He famously called this relentless process Creative Destruction--and it is an essential characteristic of free markets.
Services and applications using voice over Internet Protocol capabilities, commonly called VoIP or Internet telephony, are gaining momentum, as cable operators, wireline telephone companies and wireless providers install Internet Protocol throughout their broadband networks.
What's also clear is that VoIP's accelerating proliferation will push existing regulatory paradigms to the breaking point--sooner rather than later.
In other words, all of the brouhaha about VoIP is a blast from Schumpeter's trumpet, warning that old regulatory regimes are about to be destroyed.
The old regulatory distinctions no longer make sense.
Here are four suggestions for creatively replacing old ideas with new ones:
Regulatory classifications based on existing distinctions should give way to a technology-neutral deregulatory regime. In the early 1980s, the Federal Communications Commission adopted a classification scheme to distinguish between the then-nascent, employing computer processing applications. They were to act on the "form, content or protocol" of the subscriber's transmitted information and "telecommunications" services that offered pure transmission capacity.
This regulatory dichotomy, later embraced by the Telecommunications Act of 1996, was serviceable enough early on in a circuit-switched analog world. At the time, "telecommunications," which was regulated, meant "voice," while "information services," which were not regulated, meant "data." The two were easily distinguishable.
In a digital world in which a byte is a byte--where the essence of IP technology is the integrated transmission of voice, data and video information--the old regulatory distinctions no longer make sense. With wireline, cable, wireless and satellite operators (and possibly others as well) competing in the broadband marketplace, we need a regime that treats all providers, regardless of the technology used, in a similar deregulatory fashion.
State authority to regulate communications should give way to federal primacy. In an IP environment, the traditional split in regulatory authority between the FCC and the states is no longer workable. This jurisdictional arrangement has been dependent on the ability to determine the originating and terminating points of subscriber calls, with calls originating and terminating in the same state subject to that state's regulations.
With VoIP services, it is generally impossible to determine a call's origin and termination points, because the IP facilities that are used to carry the call can be located anywhere in the world. Vonage, for example, offers "virtual phone numbers" that allow subscribers to choose their own area codes.
The existing universal service regime should be replaced with a more limited, rational system. Historically, the government's policy has been to promote the widespread availability of telephone service by directing subsidies to high-cost areas from low-cost ones, to residential customers from businesses and to low-income persons from all other subscribers.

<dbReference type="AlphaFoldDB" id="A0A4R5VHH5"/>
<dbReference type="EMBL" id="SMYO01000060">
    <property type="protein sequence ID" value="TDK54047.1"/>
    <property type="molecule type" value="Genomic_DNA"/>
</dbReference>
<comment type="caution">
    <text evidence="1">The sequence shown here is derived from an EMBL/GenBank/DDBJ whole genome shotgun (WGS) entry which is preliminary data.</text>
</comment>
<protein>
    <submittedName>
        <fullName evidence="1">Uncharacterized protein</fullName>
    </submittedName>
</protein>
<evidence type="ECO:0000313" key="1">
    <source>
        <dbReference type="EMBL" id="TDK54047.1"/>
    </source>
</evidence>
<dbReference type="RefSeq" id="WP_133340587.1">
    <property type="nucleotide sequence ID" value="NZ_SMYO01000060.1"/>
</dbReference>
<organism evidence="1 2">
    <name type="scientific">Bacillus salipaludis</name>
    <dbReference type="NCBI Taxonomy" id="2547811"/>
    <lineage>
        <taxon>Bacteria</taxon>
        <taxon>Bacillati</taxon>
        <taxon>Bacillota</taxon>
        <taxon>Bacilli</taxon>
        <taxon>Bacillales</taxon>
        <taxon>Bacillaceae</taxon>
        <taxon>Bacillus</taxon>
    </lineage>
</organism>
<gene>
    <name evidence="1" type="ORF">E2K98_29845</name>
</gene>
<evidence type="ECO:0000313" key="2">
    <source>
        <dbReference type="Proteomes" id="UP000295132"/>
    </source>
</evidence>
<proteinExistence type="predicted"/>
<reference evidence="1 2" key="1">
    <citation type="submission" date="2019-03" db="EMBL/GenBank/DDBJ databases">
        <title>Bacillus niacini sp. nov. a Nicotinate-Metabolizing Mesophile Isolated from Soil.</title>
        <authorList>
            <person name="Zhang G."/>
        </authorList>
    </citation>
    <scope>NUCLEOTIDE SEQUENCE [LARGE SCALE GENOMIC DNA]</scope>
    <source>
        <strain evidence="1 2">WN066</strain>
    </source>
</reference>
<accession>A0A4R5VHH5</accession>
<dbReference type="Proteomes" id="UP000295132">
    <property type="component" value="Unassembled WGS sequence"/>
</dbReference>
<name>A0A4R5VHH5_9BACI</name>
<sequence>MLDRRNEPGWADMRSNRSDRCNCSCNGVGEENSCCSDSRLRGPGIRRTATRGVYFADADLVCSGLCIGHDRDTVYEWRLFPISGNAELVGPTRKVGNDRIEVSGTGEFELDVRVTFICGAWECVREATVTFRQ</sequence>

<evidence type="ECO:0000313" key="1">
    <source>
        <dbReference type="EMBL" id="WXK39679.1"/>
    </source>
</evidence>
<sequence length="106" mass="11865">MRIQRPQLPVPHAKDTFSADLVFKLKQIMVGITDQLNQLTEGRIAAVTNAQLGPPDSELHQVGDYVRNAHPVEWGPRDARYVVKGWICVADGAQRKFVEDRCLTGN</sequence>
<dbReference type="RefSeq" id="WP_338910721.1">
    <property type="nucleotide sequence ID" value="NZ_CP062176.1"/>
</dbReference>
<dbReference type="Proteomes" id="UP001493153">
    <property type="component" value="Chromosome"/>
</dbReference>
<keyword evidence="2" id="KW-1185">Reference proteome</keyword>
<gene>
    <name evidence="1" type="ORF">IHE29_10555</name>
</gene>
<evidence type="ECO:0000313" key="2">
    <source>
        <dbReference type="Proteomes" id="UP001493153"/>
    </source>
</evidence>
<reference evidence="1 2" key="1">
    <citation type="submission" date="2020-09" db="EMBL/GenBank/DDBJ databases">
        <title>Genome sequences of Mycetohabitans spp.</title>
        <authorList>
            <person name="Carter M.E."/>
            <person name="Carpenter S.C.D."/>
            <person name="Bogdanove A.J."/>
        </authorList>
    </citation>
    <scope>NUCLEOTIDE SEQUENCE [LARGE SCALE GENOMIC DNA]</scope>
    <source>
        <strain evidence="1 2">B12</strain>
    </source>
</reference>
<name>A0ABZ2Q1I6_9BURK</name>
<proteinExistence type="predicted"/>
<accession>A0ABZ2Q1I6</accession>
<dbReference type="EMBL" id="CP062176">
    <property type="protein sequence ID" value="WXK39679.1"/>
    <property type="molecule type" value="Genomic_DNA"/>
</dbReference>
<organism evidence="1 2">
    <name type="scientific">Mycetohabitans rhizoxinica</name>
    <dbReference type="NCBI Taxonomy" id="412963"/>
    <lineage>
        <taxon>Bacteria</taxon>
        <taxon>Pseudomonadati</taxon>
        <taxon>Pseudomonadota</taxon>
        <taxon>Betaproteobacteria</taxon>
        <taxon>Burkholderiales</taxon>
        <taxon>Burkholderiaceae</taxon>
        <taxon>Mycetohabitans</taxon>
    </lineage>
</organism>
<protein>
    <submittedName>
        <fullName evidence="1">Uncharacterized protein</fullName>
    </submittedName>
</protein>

|That VoIP noise we hear is simply Schumpeter's trumpet sounding a warning note.|
In the old monopoly environment, this sloshing around of subsidies didn't matter much, because there were no competitive implications and no questions concerning which service providers must contribute the subsidies. Yet today, competition is flourishing, and telephone subscribership averages 95 percent across the United States. The "universal service" program continues to be supported primarily by contributions from companies that provide services classified as regulated telecommunications.
Contribution mandates are also tied to whether calls are classified as interstate or state.
Because neither the existing regulatory distinctions nor the division of federal/state authority can survive in a world of IP networks, a restructuring of the universal service system is in order. Policymakers should use the opportunity to craft a new program that's focused more narrowly on supporting those low-income users truly in need.
The FCC's typical mode of developing regulations in open-ended rulemaking proceedings should give way to the use of more common law-like approaches.
With new services evolving in ways that even the most well-intentioned regulator cannot anticipate, the FCC should move away from its usual practice of initiating broad, open-ended rulemaking proceedings to develop new policies. In the rulemaking proceeding just opened----rather than laying out with specificity a clear deregulatory path, the agency asked 114 open-ended questions.
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These unfocused rulemakings encourage the various parties to stake out the most extreme positions. History shows that they not only are difficult to bring to a timely conclusion but lead to regulatory overreaching. In the VoIP rulemaking notice, the FCC itself conceded that "development and deployment of these services is in its early stages" and that "these services are fast-changing and likely to evolve in ways that we cannot anticipate."
Having acknowledged that the environment is quickly evolving, the commission would do well to employ procedural vehicles, such as individualized adjudications, that allow the agency to address narrowly presented issues in a more modest, case-by-case fashion.
That VoIP noise we hear is simply Schumpeter's trumpet sounding a warning note. Old regulatory paradigms are doomed to destruction, and the challenge to policymakers will be to fashion new regulatory approaches that actually suit the realities of the digital age.